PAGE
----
The book “In the Heart of the Sea: The Tragedy of the Whaleship Essex” by Nathaniel Philbrick is tragic, eyes widening and heart wrenching where all the morals and ethics are gravely subjected to situation and questioned when it comes to survival. What they must do for survival? How man love their lives and no matter what strikes upon them, holler from behind, ambush their morale, yet they want to keep going just for the sake of living. The book is epitome of such a situation that encounters survival over morality. However, in the thrust of knowledge and oceans of secrets locked inside the chambers of this world, there is a heavy price men have to pay in the ordeal of yearning ...view middle of the document...
Therefore, it becomes difficult to quantify costs. One cannot agree whether costs are most difficult to quantify or benefits. Just because we don’t keep a count of number of benefits we enjoy doesn’t mean it is easy to measure. They both are difficult to measure. However, the measures can vary from case to case.
Feasibility studies and quantifying costs vs. benefits
It can be agreed upon without any doubt the reason why feasibility reports may be deemed as soft data. To ask an outsider to conduct feasibility report is almost like inviting errors in your company. However, only the ones who are working on a project can determine feasibility of cost, technological, safety, marketability because they are involved in the project and they know the nooks and corners about it. However, one may argue that by asking project managers to conduct the report, the feasibility study may incur biasness and incorrect data but to hand over an outsider to conduct the study is more risky compared to someone within the company doing this job. I personally, consider feasibility reports of great significance as they allow us to look into the weak and strong points of our projects.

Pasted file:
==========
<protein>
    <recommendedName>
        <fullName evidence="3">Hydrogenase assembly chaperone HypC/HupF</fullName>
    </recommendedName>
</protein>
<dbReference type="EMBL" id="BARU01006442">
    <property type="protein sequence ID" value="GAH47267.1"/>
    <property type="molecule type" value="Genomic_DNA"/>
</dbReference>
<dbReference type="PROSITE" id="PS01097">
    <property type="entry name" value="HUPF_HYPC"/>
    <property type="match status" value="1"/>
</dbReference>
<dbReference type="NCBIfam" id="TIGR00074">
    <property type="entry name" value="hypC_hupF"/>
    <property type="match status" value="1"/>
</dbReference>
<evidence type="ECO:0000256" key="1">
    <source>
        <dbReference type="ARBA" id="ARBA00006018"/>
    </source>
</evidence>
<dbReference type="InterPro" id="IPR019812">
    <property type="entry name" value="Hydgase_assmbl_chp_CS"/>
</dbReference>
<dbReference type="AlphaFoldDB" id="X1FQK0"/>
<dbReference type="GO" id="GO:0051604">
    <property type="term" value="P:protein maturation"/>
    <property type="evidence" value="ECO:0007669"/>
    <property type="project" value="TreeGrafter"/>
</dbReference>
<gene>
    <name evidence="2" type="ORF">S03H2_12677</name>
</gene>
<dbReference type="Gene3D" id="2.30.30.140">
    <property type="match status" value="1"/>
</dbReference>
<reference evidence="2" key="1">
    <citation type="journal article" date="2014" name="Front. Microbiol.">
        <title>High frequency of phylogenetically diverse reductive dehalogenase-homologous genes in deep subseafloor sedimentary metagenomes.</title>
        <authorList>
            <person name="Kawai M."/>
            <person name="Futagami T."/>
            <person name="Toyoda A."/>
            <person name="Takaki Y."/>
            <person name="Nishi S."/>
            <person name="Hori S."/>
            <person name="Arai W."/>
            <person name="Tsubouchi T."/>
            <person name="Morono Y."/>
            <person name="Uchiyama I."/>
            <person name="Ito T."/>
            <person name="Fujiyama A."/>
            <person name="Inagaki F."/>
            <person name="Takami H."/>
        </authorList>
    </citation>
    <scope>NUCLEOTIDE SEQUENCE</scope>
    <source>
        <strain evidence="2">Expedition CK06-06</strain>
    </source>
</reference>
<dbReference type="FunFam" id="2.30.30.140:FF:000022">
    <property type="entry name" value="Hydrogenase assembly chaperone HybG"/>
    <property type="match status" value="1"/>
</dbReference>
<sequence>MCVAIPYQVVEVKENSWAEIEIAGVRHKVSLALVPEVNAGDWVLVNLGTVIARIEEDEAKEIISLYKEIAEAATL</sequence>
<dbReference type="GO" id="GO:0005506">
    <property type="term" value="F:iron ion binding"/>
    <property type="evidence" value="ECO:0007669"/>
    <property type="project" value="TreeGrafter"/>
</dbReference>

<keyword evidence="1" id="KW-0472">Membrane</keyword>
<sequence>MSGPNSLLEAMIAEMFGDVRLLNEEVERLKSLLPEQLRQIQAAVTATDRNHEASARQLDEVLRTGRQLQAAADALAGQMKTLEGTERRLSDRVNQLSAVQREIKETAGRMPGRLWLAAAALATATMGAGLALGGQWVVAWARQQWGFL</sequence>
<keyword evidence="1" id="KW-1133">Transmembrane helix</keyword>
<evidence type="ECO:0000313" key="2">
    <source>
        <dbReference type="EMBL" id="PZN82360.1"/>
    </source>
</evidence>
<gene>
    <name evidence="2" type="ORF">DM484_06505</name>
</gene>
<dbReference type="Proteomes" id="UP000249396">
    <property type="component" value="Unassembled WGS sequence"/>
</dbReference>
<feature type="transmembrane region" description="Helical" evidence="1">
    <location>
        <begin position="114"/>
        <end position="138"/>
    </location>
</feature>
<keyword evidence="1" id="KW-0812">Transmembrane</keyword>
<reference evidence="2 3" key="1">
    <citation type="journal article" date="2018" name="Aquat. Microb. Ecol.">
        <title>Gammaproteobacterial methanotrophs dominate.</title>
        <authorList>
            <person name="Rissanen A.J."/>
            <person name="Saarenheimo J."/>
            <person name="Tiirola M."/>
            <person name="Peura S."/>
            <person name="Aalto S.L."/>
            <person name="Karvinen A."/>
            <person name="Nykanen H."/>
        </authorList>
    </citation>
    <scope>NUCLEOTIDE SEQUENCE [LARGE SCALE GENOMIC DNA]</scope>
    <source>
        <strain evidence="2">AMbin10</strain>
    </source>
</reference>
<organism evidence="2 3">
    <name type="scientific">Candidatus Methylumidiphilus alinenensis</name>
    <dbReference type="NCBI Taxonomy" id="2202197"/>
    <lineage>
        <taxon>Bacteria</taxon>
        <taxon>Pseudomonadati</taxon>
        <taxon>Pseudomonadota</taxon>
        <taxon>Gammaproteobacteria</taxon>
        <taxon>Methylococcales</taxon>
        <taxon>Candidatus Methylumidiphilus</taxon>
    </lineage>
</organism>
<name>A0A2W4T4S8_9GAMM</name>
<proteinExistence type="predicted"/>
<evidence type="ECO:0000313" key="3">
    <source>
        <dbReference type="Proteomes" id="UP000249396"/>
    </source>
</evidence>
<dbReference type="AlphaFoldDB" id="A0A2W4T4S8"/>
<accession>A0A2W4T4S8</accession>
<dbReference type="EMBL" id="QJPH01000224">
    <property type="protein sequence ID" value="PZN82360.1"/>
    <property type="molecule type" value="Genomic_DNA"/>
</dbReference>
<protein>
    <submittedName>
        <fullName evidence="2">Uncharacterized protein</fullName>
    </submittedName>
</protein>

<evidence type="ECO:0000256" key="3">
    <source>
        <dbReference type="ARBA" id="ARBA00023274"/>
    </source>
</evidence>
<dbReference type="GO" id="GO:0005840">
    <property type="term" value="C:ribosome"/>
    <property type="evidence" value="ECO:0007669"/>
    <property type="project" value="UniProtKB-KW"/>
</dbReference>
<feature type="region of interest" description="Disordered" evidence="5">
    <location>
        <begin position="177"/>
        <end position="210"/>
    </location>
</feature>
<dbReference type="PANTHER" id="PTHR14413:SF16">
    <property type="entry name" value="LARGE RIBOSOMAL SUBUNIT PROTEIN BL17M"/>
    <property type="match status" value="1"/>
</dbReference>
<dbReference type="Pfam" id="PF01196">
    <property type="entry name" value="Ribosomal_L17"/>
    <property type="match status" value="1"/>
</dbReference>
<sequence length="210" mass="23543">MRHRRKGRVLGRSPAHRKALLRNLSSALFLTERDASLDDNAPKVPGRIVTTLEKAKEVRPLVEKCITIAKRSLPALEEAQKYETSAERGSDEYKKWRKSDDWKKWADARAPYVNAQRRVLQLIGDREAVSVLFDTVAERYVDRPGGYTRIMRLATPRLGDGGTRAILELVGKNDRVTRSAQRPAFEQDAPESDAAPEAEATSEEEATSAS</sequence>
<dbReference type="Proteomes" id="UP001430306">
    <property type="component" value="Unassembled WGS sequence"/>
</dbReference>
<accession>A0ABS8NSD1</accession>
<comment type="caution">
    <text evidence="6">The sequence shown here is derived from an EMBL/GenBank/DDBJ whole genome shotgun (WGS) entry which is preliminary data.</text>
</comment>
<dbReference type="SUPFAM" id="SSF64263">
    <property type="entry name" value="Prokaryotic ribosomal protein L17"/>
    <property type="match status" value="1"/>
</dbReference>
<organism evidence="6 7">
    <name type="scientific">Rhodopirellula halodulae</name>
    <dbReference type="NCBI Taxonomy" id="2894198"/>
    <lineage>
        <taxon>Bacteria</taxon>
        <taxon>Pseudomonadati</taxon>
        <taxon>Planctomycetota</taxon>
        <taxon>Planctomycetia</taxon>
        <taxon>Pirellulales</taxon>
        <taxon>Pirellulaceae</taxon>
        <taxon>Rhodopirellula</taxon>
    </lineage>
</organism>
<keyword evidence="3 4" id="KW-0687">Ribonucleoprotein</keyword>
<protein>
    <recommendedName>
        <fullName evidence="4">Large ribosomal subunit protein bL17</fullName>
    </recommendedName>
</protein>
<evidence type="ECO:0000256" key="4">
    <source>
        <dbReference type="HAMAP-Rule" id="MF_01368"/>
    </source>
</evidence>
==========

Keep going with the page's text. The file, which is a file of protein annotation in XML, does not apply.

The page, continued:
One would agree that it is critical of the companies for taking on various assignments simultaneously affecting the productivity of workers. I like the fact that you quoted a real life example to illustrate the answer. It can be indisputably agree d nuance that within limited resources it becomes crucial to prioritize work and divide tasks in order to ensure their success. In the limited time one has to make sure individual complete 4-5 tasks per day and do not weigh down oneself with work as it will result into plummeted morale, compromised quality of work and motivation. In the same manner business operations must take into consideration the number of projects assigned to each worker and time span. Projects should not overlap as their quality of work may be compromised (Wartz et., al, 2000; Schneider, 1980; Sakao et., al, 2009; Schmid et., al, 1996; Smetana, 2011; Richard et., al, 2009).
Risk analysis is indeed a very useful tool to determine factors that may endanger the accomplishment of a project or target. However, this tool is also useful to determine
Precautionary measures to minimize the chances of loss and hampering factors. Countermeasures are studied carefully.
Four common grounds this tool enables us to analyze that factors cannot be cost effective if:
1. The estimates take too much time in identification.
2. The documentation of the risk analysis becomes impractical to carry around and use if it is too voluminous.
3. Certain loss guesstimates are usually not necessary to resolve if control measures are needed.
4. It is a mere game of assumptions, therefore, assumptions play an enormous role in risk analysis to study each factor thoroughly (Kerzner, 2011; Matilla, 1987; Mittal et., al, 1996; Nguyen, 1996; Roth et., al, 1995).
Implications of Risk Analysis...